# [gmx-users] Calculate RDF within a certain distance from atom

João Henriques joao.m.a.henriques at gmail.com
Wed Feb 21 09:51:49 CET 2018

```Justin already properly addressed the original post, so I'll just add a few

> I have the RDF between Calpha-Ow, and it is showing a slight hump/peak
around 0.47nm.

So you've managed to calculate it then as Justin suggested? FYI the RDF
minimum occurs at a larger distance for C atoms (~5 Å) than for O and N
atoms (3.3-3.5 Å), so the peak you see at 4.7 Å seems about right.

> So, i am further interested in studying how water molecules are oriented
towards it closely...what is happening around within 0.7nm distance of
Calpha w.r.t Ow...

Maybe I'm just not seeing the full picture, but how does this have anything
to do with the RDF? The RDF shows how density varies as a function of
distance from a reference particle. There certainly is some correlation
with particle orientation, but extracting this information from the RDF
profile alone seems unfeasible.

J

On Wed, Feb 21, 2018 at 5:00 AM, Dilip H N <cy16f01.dilip at nitk.edu.in>
wrote:

> I have the RDF between Calpha-Ow, and it is showing a slight hump/peak
> around 0.47nm. So, i am further interested in studying how water molecules
> are oriented towards it closely...what is happening around within 0.7nm
> distance of Calpha w.r.t Ow...
>
> Any suggestions...??
>
> Thank you.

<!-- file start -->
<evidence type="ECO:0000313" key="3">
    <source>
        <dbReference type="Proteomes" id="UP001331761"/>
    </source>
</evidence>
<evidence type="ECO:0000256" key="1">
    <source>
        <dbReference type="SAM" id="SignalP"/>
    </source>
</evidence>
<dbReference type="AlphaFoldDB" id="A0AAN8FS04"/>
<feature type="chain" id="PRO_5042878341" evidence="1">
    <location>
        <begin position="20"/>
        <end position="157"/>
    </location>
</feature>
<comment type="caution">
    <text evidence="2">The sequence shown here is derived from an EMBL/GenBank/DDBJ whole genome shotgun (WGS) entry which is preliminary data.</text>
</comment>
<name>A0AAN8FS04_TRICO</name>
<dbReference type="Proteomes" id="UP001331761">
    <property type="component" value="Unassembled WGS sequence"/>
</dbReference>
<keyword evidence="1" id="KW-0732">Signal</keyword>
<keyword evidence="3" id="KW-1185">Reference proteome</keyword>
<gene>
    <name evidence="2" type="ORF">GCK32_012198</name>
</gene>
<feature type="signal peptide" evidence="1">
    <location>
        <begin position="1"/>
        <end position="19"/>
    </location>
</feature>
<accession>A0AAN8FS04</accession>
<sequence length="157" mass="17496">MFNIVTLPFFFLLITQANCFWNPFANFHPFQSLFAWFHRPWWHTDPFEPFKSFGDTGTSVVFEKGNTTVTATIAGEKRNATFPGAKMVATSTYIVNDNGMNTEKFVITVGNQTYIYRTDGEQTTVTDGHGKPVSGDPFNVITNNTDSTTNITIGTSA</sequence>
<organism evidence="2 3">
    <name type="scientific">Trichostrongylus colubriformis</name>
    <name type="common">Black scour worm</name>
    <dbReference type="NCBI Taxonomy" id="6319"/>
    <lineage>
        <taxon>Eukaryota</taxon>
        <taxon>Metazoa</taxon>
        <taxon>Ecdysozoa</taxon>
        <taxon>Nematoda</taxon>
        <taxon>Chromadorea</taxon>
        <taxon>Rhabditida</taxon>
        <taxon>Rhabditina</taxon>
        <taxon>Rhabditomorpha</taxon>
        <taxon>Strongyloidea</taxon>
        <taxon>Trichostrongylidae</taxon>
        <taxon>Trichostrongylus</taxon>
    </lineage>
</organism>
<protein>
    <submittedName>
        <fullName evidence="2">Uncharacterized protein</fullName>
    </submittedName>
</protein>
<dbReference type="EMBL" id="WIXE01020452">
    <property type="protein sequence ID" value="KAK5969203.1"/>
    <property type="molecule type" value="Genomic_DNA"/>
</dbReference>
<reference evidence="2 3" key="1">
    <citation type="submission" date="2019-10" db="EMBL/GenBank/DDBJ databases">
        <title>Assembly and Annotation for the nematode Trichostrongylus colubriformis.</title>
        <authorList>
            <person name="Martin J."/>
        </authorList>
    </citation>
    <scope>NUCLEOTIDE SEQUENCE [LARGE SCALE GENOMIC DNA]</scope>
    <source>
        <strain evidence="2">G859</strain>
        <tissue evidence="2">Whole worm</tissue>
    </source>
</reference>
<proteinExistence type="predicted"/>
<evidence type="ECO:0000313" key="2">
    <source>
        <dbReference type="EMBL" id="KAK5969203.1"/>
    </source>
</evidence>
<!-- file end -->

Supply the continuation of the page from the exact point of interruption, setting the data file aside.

>
>
>
>
> ‌
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>
> On Tue, Feb 20, 2018 at 10:58 PM, Justin Lemkul <jalemkul at vt.edu> wrote:
>
> >
> >
> > On 2/20/18 11:53 AM, Dilip H N wrote:
> >
> >> Hello,
> >> How to get RDF within a certain distance..??
> >>
> >> Say for eg., i have glycine amino-acid and i want the RDF of Oxygen
> water
> >> atoms within 0.7nm of C-alpha (Calpha-Ow).
> >>
> >> how can i get it from in-house gmx rdf command...??
> >>
> >
> > What do you hope to achieve from such a metric? RDF has to be normalized
> > against bulk occupancy, which will of course not be achieved at a 0.7-nm
> > distance. If you are interested in certain properties within given
> > solvation shells, distances, etc. compute the normal RDF so that it is
> > properly normalized and interpret the outcome of that calculation.
> >
> > -Justin
> >
> > --
> > ==================================================
> >
> > Justin A. Lemkul, Ph.D.
> > Assistant Professor
> > Virginia Tech Department of Biochemistry
> >
> > 303 Engel Hall
> > 340 West Campus Dr.
> > Blacksburg, VA 24061
> >
> > jalemkul at vt.edu | (540) 231-3129
> > http://www.biochem.vt.edu/people/faculty/JustinLemkul.html
> >
> > ==================================================
> >
> > --
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>
> --
> With Best Regards,
>
> DILIP.H.N
> Ph.D Student
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